Help yourself to a slice of pineapple, your favourite coloured balloon, and some blueberry pancakes… I made this smiling fellow during lockdown. I had to eat him – with that smile how could I not? My tummy smiled afterwards!

It seems strange to celebrate anything during this horrendous time but… it’s important to look to the future and hope that this worldwide pandemic will ease and a solution will be found in the months ahead.

During lockdown I found it difficult to write my usual genre: YA Fantasy, so I focused instead on interviewing authors on the subject of ‘isolation’ during COVID19. I enjoyed this blog series so much, discovering so much common ground with other authors and bloggers that it seemed a good idea to take this further and to produce a book, a compilation of my diaries, poetry, flash fiction, and writings with ‘The Isolation writers,’ who live  in the UK, Ireland, Scotland, USA, Australia, Zimbabwe and Australia.

It doesn’t matter where we live, our experiences are similiar.

Here are some quotes from contributors to This Is Lockdown:

  1. ‘Isolation itself is not a problem, as an author I tend to live in other worlds anyway.’ Richard Dee. 
  2. ‘Nobody should feel they have to achieve things during this time of corona. It’s ok to just be – to stay safe, spend time with family, read and relax.’ Catherine Fearns.
  3.  What has changed? The answer is: Everything – but it took me a while to notice. Jackie Carreira
  4. We could get through this crisis better if everyone would cut each other some slack and come together. One can only hope… Sharon Marchisello
  5. I feel I’ve become like the ancients, huddled with my little family around the fire in a small circle of light.  Lynn Fraser
  6. I’m taking life at the moment with a huge dollop of perspective. – Fi Phillips
  7. If nothing else, this pandemic will have allowed us to work together in a way we might never have considered doing before. Jeannie Wycherley
  8. What’s changed for me? Nothing and everything and believe me, that’s as confusing as it sounds.  Chantelle Atkins
  9. Still, I’m just thankful that I am okay, we are all healthy, and that, in itself, is the biggest thing. Ritu Bhathal
  10. This situation easily calls forth the entire spectrum and expression of human emotion. Tracie Barton Barrett
  11. Instead, I started painting – no, not the walls, although they could do with it. I created big bright, colourful pieces of art to cheer myself up. Alice May
  12. On my walks, I spend time thinking what the world will be like after coronavirus and how it will differ from the past. Peter Gooby-Taylor
  13. Festivals are important. We meet, talk, drink, solve the world’s problems, learn and relax. Miriam Owen
  14. We greatly miss our author visits to shops, libraries and book clubs. – Ceri and Drew
  15. At time of writing, lockdown here in Italy is easing, but I am still wary of emerging into the sunlight.  Katherine Mezzacappa
  16. If it has taught me anything, it has taught me that my blogging time must be managed, as it helps me, so it must have its place. Willow Willers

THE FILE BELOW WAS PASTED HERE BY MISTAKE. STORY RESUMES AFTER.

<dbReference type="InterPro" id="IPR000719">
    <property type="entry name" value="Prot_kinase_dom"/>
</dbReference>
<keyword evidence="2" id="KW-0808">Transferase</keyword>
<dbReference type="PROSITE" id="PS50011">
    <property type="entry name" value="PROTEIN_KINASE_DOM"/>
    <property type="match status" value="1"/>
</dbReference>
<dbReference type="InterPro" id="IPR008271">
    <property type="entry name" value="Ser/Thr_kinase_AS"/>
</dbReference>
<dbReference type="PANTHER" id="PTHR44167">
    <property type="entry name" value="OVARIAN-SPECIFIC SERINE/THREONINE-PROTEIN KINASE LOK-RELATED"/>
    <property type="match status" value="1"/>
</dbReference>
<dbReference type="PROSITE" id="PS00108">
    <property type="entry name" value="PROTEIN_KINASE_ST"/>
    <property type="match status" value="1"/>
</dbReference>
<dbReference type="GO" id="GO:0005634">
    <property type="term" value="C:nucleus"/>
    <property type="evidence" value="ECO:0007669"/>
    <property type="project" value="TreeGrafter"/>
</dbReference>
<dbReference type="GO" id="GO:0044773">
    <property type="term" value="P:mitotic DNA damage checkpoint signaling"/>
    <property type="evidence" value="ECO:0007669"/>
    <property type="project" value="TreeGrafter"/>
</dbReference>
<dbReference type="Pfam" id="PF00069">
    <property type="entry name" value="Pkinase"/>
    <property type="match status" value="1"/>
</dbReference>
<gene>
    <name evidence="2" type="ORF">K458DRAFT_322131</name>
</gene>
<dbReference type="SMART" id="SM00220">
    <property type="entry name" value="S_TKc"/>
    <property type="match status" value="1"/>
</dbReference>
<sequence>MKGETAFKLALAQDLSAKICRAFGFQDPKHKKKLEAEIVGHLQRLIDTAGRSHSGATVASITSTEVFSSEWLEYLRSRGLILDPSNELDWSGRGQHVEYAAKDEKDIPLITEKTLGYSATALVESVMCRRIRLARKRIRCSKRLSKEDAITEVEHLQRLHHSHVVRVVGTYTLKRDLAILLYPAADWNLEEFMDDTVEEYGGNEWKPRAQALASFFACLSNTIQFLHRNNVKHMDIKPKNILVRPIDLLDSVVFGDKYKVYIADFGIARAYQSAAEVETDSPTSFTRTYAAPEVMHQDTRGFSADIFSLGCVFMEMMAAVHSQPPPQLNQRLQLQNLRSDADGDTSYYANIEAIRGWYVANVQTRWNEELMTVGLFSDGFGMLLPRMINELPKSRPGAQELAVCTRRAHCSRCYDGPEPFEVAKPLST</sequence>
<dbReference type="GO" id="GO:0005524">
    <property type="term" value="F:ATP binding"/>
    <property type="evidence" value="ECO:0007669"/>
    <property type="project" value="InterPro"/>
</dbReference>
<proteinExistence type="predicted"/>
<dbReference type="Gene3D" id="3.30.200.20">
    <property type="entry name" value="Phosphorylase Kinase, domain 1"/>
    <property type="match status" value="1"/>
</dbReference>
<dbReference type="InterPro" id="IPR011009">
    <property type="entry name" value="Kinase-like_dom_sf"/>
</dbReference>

17. I
    believe
    there is a
    silver lining
    to isolation 
     –  a line from Sally Cronin’s poem.
  18. I am very much missing human engagement – talking in person, hugging a friend, and seeing a compassionate, genuine smile, not hidden behind a mask. D G Kaye
  19. Something is very wrong in this new world, (from poem) Adele Marie Park
  20. The world is quiet, a new strange calm,  (from Poem) Marian wood
  21. unknowing (the city) –  for the rains… (from Poem) Frank Prem
  22. Anxious thoughts lace my outings to The Wasteland. Sherri Matthews.
  23. Welcome to the new normal, I could be smiling right now but you cannot see it behind the mask. Beaton Mabaso
  24. We really felt that our project hit a chord and it showed what a community pulling together could achieve. It seemed to give focus in this strange and new world of lockdown. Jane Horwood and Melissa Santiago-Val. Fundraising for the NHS: #CommunityMasks4NHS
  25. We are living in strange and difficult times indeed my friends, but there comes a time when we must raise our eyes to the future, and reflect and act on what we have learned. Samantha Murdoch.
  26. As the virus bloomed, so did sales, until non essentials were forced to close. But she soon found lockdown’s silver lining in endless days communing with her own bookshelves. – quote from a piece by Anne Goodwin.
  27. Stay Safe in Your Own Personal WildernessM J Mallon

This Is Lockdown is:

An anthology and compilation of diaries, short stories, flash fiction, contributions from the ‘isolation writers,’ plus poetry written during the time of lockdown in the UK. This Is Lockdown is written from a writer’s perspective highlighting the simple pleasures of day-to-day life during such an uncertain and frightening time. It also gives a glimpse of the blogging, writing world. The book showcases several authors and their thoughts on what it is like to experience ‘isolation’ as a writer. I also discuss the handling of the pandemic and my thoughts on what might happen next. In the final part of the book I include my latest short story idea: a YA romance and various short pieces of poetry, and flash fiction inspired by the pandemic.

This Is Lockdown kindle buying Link:

Universal link: mybook.to/Thisislockdown

It is also available for free on kindle unlimited.

Amazon UK link: https://www.amazon.co.uk/gp/product/B08CD1MCFB?pf_rd_r=NPA6S5SQJ30A6VYX87Q5&pf_rd_p=e632fea2-678f-4848-9a97-bcecda59cb4e

Amazon US link: